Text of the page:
During the fourth century A.D., theological controversy divided Christian communities throughout the Eastern half of the Roman Empire. At stake was not only the truth about God but also the authority of church leaders, whose legitimacy depended on their claims to represent that truth. In this book, Carlos R. Galvao-Sobrinho argues that out of these disputes was born a new style of church leadership, one in which the power of the episcopal office was greatly increased. He shows how these disputes compelled church leaders repeatedly to assert their orthodoxy and legitimacy—tasks that required them to mobilize their congregations and engage in action that continuously projected their power in the public arena. These developments were largely the work of prelates of the first half of the fourth century, but the style of command they inaugurated became the basis for a dynamic model of ecclesiastical leadership found throughout late antiquity.
Doctrine and Power Theological Controversy and Christian Leadership in the Later Roman Empire
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Christian Leadership and the Challenge of Theology
"Your church must not differ from the other churches in opinion," stated Origen at the opening of the debate with Heracleides, "because you are not the false church." The bewildering diversity in Christian thought and practice presented a constant dilemma to theorists and intellectuals in early Christian communities. There was only one true, orthodox church. On this, most third-century Christians could agree, and there were plenty of reasons for doing so. Uniformity of faith was at the center of Christian teaching going back to Paul: "For just as in a single human body there are many limbs and organs, all with different functions, so all of us, united in Christ, form one body." But Christians would not always agree on how to attain unity or achieve uniformity and to what degree. Most Christians did not wish to part from the "true" church or be labeled heretic, a term to which the Christian tradition attached a negative connotation. Heresy, like anger, envy, and passion, was a product of the flesh. Yet who was to decide what was true and false, right and wrong? What was to count as orthodoxy?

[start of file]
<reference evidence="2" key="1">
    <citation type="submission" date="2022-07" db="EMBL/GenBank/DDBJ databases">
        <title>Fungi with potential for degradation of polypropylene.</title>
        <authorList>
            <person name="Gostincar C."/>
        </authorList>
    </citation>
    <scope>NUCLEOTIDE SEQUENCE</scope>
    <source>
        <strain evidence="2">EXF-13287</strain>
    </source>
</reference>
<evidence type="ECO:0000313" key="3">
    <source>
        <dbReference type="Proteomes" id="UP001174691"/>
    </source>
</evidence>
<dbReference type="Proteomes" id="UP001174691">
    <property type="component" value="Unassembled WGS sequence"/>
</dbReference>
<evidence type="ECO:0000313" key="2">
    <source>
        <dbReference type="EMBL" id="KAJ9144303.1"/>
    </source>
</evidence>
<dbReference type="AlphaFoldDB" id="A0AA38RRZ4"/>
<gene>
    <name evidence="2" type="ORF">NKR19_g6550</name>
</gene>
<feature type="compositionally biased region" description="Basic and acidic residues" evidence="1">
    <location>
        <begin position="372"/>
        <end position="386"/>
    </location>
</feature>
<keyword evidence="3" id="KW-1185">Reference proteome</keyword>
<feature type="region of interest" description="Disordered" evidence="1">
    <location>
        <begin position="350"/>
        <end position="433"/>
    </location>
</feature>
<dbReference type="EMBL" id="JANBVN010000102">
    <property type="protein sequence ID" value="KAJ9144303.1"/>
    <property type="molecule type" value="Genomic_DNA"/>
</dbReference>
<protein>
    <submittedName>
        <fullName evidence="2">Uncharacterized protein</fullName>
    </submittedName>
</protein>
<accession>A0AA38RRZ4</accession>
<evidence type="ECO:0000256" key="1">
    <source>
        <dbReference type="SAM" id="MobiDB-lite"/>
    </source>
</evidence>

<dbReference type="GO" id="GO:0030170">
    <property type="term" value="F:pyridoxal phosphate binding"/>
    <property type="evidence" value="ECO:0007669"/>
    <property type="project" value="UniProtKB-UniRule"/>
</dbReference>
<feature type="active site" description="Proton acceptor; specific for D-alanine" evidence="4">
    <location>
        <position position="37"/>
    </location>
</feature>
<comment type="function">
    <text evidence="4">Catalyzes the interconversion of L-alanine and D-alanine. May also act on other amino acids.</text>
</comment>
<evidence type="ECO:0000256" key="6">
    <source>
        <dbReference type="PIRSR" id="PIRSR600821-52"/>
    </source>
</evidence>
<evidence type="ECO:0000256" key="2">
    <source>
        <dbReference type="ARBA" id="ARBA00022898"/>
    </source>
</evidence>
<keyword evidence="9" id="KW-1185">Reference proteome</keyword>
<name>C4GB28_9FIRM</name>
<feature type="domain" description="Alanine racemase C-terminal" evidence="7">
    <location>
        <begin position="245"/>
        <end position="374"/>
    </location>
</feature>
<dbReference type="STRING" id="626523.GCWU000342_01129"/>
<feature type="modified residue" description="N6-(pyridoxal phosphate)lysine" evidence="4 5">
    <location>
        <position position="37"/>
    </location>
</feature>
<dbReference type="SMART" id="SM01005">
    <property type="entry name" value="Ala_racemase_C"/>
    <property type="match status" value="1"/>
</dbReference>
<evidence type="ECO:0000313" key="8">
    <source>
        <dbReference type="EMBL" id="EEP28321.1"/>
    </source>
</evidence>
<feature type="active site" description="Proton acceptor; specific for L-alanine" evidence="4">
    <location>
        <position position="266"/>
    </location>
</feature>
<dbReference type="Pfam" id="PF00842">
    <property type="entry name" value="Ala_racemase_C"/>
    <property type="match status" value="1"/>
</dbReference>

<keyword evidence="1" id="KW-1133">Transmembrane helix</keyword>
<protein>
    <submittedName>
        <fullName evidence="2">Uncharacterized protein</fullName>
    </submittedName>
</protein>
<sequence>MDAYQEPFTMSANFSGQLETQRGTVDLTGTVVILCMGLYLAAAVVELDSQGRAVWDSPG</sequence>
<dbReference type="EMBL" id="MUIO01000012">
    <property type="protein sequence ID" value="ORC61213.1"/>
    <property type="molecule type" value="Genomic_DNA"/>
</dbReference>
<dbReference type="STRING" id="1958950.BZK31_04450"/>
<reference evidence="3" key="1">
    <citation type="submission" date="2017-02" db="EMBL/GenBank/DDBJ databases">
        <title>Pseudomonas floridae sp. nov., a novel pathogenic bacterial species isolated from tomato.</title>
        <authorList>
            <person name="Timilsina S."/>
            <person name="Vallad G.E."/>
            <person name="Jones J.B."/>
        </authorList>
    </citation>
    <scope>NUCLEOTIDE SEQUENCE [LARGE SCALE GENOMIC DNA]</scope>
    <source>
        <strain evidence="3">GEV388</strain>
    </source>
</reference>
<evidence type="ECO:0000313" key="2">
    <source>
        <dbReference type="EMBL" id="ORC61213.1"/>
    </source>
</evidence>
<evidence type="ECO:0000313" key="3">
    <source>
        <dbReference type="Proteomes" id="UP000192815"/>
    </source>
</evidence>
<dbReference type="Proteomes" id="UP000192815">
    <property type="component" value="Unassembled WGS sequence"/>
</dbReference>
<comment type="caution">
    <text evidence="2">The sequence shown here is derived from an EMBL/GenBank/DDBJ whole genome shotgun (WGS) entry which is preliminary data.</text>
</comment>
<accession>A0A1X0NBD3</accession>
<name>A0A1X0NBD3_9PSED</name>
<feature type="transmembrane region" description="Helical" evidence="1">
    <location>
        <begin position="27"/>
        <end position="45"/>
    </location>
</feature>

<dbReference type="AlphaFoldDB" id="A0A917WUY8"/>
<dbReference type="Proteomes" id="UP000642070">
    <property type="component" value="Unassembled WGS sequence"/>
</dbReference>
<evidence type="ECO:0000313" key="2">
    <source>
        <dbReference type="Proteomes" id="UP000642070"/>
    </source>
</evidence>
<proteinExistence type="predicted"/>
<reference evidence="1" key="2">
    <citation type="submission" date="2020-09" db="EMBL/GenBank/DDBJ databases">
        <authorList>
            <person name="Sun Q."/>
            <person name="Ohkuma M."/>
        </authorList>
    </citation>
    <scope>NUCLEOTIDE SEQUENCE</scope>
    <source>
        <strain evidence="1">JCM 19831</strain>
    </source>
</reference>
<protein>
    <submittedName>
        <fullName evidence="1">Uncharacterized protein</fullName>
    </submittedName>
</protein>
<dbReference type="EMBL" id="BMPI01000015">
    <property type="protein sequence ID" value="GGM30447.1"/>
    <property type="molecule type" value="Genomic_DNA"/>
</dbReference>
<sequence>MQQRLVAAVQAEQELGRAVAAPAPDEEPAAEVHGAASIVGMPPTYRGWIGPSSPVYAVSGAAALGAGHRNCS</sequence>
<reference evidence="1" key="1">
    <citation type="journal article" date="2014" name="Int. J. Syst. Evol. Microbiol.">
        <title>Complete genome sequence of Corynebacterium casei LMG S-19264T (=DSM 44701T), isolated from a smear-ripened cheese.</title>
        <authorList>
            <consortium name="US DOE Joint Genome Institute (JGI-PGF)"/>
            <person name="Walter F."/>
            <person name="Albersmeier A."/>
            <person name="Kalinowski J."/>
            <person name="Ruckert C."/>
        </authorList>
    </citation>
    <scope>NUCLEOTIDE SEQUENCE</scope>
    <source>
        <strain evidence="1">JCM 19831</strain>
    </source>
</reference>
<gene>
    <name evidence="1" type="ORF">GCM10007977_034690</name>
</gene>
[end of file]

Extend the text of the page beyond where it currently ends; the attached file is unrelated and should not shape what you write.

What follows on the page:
In the second century, Christians facing these questions, who subscribed to a tradition later claimed by (and thus closely identified with) Catholic Christianity, developed a set of propositions known as the "rule of faith" (regula fidei or κάνον), which functioned as a common denominator, a set of commonly shared ideas about God, the Christian community, and the proper relation between God and humanity. One of the main purposes of the rule was to provide a measure of doctrinal or ideological coherence to a network of church communities in the Mediterranean world that contemporaries called the "great church." Tied to one another by their acceptance of a common body of divine knowledge and sacred texts, these communities, in the third century, rapidly crystallized around a hierarchy of bishops, priests, and deacons keen on preserving church unity and doctrinal uniformity. The rule also served as the "yardstick" of orthodoxy-a standard of truth that enabled the ecclesiastical hierarchy to decide which forms of belief and worship were acceptable and which compromised too much with the world. Christian leaders in the second century had insisted that it was unacceptable to depart from the rule, but the rule itself could still accommodate a remarkable range of incongruent views, contradictory ideas, and divergent interpretations of scripture.
Yet in the increasingly sophisticated, diverse, and intellectually demanding environment of the third-century church, it was clear that the rule could no longer function as the sole standard of orthodoxy, even though a large number of Christians upheld and accepted it. Origen was not the only one to acknowledge this limitation, but he was explicit about it: "Since so many of those who profess faith in Christ disagree with one another not only on little and minimal things but truly also on many great and important ones ... it is necessary first to define that which is certain and the rule of faith, [and] only then to inquire about other things." Origen was speaking not only of those Christians outside the Catholic tradition, but also of churchmen such as Heracleides and his opponents, who accepted the rule of faith but disagreed about the "great and important" things. Indeed, although the rule continued to be the repository of Christian truth and the starting point for determining the validity of any theological proposition, the ideas it comprised had themselves become the subject of philosophical speculation, interpretation, and disagreement. As H. Lietzmann aptly put it, "The rule [of faith] demanded commentary and instruction ... and the demands of instruction caused the introduction of new terms and concepts"; these, in turn, introduced new sources of disagreement.